This is the fourth in a series of articles about using SMART as a checklist to help get better outcomes for you and your team. I recommend you read my intro to this series for more information about the background of SMART, clarification of what the letters mean, and a general pep talk on why you should set aside any ambivalence you have for SMART and read on.


After you’ve figured out how you’re going to measure the specific work that you’ve defined, Achievable comes along to help you assess whether what you’ve defined is realistic, and in this capacity, Achievable can sometimes seem like a bit of a party pooper. Seriously, can someone really do this? With the level of specificity, to the quality standards that you defined? If you think not, adjust.

Use caution here, though, because I’ve found that Achievable can also be a little risk averse and can sometimes cause you to set the bar too low. Finding a balance is important when you’re setting someone up for success – work that is too challenging (unachievable) is demotivating, but so is work that isn’t challenging enough (boring). Achieveable’s best friend is Time-bound. Adjusting the timeline for something is a terrific way to add or decrease the challenge.

Let’s look at an example.

Let’s say that you are setting up some goals for your team around sales growth, and you want them to bring in 5 new leads every week. On the surface that seems good – specific and measurable.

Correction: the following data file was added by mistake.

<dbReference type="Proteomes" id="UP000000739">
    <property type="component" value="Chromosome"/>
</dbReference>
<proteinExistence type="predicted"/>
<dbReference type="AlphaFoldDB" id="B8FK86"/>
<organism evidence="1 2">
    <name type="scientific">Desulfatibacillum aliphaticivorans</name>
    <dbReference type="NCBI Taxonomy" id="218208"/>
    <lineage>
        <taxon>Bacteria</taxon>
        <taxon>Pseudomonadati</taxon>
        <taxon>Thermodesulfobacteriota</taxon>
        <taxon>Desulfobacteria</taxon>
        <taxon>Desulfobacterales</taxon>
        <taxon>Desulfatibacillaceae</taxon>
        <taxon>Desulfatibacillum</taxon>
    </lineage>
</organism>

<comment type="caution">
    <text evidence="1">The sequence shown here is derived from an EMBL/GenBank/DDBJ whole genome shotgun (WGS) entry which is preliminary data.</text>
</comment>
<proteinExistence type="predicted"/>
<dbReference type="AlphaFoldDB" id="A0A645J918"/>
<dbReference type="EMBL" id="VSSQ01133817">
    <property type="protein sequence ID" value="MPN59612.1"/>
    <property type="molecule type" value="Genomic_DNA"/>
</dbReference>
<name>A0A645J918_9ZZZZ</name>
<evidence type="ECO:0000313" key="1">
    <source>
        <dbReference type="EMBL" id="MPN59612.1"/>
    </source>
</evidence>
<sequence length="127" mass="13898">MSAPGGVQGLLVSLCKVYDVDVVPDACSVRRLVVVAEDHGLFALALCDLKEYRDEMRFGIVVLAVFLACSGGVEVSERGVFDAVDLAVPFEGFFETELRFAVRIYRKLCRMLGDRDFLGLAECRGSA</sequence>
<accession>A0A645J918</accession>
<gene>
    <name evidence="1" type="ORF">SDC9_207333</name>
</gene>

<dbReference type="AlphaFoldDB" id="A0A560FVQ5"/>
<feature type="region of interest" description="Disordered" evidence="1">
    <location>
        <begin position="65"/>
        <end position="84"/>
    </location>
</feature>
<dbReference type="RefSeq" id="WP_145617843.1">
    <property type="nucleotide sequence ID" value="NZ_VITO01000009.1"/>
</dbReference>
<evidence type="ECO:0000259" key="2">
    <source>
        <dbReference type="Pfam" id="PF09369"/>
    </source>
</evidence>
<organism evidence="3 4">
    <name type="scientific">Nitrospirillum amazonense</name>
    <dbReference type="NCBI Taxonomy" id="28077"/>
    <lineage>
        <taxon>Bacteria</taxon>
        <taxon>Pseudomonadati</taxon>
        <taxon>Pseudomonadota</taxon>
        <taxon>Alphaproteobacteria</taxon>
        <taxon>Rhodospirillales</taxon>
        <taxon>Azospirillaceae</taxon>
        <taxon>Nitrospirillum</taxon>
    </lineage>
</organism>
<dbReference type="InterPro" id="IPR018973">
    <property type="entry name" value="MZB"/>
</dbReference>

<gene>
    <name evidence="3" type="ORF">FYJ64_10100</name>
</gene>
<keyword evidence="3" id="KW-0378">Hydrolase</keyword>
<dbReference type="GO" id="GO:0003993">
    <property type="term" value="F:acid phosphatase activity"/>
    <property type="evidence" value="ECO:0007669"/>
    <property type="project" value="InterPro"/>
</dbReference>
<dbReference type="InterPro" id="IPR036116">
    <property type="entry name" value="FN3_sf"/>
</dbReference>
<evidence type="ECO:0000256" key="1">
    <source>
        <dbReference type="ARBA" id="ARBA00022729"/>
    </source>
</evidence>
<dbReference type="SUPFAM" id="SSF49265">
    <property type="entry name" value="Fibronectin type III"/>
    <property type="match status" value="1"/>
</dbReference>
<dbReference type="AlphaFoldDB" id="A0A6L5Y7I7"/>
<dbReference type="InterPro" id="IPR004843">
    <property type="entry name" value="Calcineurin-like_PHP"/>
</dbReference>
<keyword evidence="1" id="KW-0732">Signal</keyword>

But what does it take to get that lead?

      • What if it takes on average 20 phone calls to get one lead? (100 phone calls on average to get 5 real leads)
      • How long does each phone call take? (If each call takes 10 minutes, that is 1000 minutes – almost 17 hours to make those phone calls.)
      • And what if the ones that are really good leads take 20 minutes.

It is easy to see how half a work week could be spent just on making calls to try to get to this goal.

Is this the only thing your team is working on or is there other work in the pipeline that needs to be done so you don’t lose customers?

If your team is doing other customer support—following up on issues, doing checkins to see how things are going with new customers, collaborating with team mates on new products or social media campaigns—do they really have 20 hours a week to focus on getting those leads? You might say yes to all these questions, but the Achievable asks you to work through the through the details to be sure.

Note that in some incarnations of SMART, A stands for actionable – meaning something that can be done, not some imaginary pie-in-the-sky thing that no one could do. But I like achievable better, because while they mean close to the same thing, actionable to me implies that you can start it. By making the work achievable, the focus in on finishing it. Language matters.

One final thought when you’re evaluating whether something is Achievable is review what dependencies exist that could hamper or impede the completion of this work. If there are too many things over which you, or the person doing the work, has no control or influence over, it won’t be achievable at all, and you should rethink this work.

The next letter, R, isn’t my favorite – but we’ll talk about it next anyway. Check out Specific and Measurable too if you haven’t.